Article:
Rating the Towns 2009

 

(To check out our ratings for the smaller towns, click here.)

Even as your eye moves across a state as small as Connecticut, with all its 169 towns, there are many, many differences, both obvious and subtle, to be seen. We all know about the obvious differences-one town is on the water, another nestles in the hills, etc. But seeing the subtle differences can be trickier. For instance, there are cities and towns where the schools are especially good, or where crime is virtually nonexistent, where the cost of living is reasonable and jobs are relatively plentiful.

But where are these places, and how do they compare with one another? That's what we wanted to find out as we returned for the first time since 2006 to update our exclusive ranking of Connecti­cut's towns. First, we sorted the cities and towns into four population groups: 50,000 and above, 25,000 to 50,000, 15,000 to 25,000 and 10,000 to 15,000 (the towns with populations below 10,000 will have their own ranking next March). Then we collected all the data we could find in the areas that are most important to most people: public schools, crime, cost of living, local economy and leisure and cultural outlets. Finally, we crunched all the numbers, and present on the pages that follow the rankings for towns in each group.

Whether you're thinking of relocating to Connecticut, moving to a new town or just curious to see how your town rates among its neighbors, these rankings can be a useful starting point. Many people do use them in making their decisions. As always, we understand that there are many reasons for loving a place-or not loving it-that can go far beyond the results you see here.   

The Numbers We Used

EDUCATION: This category combines five elements: the 2007, 2008 and 2009 Mastery Test results for 4th, 6th and 7th grades; results of the 2007, 2008 and 2009 Connecticut Academic Performance Test (CAPT); local SAT scores for 2006, 2007 and 2008  and the percentage of 2007 public high school graduates who went on to two- or four-year colleges. Test scores are weighted more heavily.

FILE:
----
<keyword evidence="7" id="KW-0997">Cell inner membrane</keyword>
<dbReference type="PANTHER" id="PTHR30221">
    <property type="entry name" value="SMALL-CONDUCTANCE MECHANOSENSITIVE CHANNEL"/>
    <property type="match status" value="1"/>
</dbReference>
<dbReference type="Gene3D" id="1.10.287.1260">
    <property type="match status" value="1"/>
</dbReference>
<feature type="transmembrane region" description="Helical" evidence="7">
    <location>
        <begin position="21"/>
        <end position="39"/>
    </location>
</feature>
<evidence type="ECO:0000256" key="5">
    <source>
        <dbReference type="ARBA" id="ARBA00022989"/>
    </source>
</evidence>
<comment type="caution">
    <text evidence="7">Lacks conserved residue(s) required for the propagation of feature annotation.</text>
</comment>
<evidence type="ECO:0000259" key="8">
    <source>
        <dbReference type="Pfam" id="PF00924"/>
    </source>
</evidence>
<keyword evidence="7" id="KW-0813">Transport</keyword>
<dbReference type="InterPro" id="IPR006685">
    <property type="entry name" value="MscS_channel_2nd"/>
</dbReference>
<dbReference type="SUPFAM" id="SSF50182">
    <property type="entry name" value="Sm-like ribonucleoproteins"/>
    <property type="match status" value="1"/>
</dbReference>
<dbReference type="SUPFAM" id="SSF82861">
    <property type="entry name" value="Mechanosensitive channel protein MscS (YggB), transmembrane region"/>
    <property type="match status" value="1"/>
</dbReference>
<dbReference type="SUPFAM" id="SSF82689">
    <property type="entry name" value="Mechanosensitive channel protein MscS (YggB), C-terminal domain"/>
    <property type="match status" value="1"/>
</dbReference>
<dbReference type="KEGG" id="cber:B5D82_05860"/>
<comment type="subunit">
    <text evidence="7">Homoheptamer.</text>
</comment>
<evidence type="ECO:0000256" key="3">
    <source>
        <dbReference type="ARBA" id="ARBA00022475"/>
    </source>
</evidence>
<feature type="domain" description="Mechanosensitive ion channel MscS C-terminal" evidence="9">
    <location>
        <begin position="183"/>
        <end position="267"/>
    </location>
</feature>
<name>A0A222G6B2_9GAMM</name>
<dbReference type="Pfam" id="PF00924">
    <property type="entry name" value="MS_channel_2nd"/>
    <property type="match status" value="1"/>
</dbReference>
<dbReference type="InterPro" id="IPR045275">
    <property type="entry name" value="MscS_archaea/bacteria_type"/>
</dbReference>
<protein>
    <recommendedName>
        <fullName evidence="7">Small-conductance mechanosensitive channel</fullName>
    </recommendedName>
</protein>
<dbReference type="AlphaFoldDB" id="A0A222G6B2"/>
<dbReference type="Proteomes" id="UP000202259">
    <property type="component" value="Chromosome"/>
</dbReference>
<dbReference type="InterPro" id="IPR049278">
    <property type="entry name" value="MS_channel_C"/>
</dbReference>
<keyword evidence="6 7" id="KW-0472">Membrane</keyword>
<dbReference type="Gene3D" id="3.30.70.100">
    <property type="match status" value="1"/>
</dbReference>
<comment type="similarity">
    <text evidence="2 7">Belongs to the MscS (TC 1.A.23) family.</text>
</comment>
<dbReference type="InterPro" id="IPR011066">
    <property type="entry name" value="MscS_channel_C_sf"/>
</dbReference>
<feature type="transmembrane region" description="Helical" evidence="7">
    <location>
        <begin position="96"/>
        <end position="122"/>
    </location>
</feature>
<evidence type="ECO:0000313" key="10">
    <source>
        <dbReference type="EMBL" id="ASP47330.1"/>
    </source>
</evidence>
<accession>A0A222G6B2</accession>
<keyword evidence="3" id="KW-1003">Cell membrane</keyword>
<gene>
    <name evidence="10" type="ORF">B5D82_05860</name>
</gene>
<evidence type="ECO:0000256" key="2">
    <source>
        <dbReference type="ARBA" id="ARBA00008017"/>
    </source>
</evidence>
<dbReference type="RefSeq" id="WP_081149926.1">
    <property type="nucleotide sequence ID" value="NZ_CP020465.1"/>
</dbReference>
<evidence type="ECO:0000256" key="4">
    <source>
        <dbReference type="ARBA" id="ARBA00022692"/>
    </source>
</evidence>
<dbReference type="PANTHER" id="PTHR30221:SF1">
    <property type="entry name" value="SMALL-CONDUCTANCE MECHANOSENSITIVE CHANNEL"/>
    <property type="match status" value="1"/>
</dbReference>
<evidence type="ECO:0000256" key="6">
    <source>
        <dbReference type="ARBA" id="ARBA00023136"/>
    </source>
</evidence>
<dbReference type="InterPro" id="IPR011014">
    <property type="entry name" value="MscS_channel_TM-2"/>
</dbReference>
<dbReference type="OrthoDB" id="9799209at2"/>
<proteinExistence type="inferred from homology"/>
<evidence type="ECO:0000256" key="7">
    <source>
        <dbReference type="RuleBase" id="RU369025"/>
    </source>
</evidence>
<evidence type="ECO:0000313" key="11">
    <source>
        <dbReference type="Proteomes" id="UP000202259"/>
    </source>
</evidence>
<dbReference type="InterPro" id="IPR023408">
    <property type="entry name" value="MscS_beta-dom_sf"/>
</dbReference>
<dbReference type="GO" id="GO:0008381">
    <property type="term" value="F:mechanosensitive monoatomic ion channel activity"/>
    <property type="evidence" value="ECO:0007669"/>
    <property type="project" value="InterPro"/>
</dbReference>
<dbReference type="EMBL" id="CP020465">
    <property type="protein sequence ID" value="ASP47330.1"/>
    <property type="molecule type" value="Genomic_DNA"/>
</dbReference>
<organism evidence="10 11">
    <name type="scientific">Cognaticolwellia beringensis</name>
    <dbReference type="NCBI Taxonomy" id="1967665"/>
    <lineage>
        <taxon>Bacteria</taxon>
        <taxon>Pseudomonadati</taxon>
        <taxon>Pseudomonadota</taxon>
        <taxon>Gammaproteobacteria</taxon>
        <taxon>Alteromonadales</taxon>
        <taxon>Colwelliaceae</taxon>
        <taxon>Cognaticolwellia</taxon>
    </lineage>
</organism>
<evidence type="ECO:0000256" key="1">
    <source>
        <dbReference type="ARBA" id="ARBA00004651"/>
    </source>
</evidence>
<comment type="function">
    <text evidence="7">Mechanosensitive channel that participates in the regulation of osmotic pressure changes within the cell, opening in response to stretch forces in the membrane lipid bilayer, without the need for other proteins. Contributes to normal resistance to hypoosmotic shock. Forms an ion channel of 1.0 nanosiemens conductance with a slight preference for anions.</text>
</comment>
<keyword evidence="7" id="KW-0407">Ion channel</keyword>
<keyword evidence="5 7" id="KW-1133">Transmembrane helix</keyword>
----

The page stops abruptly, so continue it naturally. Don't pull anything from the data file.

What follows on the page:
ECONOMY: The strength of the local economy was determined by the 2009 Public Investment Community score, compiled by the Office of Policy and Management, which rates all Connecticut towns under a formula based on population, per capita income, the adjusted equalized grand list per capita, the unemployment rate, the equalized mill rate and per capita aid to children.

COST OF LIVING: This category weigh most heavily the median price of a single-family house purchased in 2008 and the first half of 2009, a figure that predicts many other local expenses; it also includes the local property tax burden based on the 2007 equalized mill rate.

CRIME: This category is based on major crimes (murder, rape, robbery, aggravated assault, burglary, motor-vehicle theft) committed in 2004, 2005 and 2006 per 1,000 population.

LEISURE/CULTURE: Includes local library expenditures per capita, the number of theaters, museums, festivals, concert venues, historic sites, colleges and universities, golf courses, local newspapers, radio stations, state parks and forests, voter turnout in the 2008 election and good local restaurants.

Rating the Towns 2009

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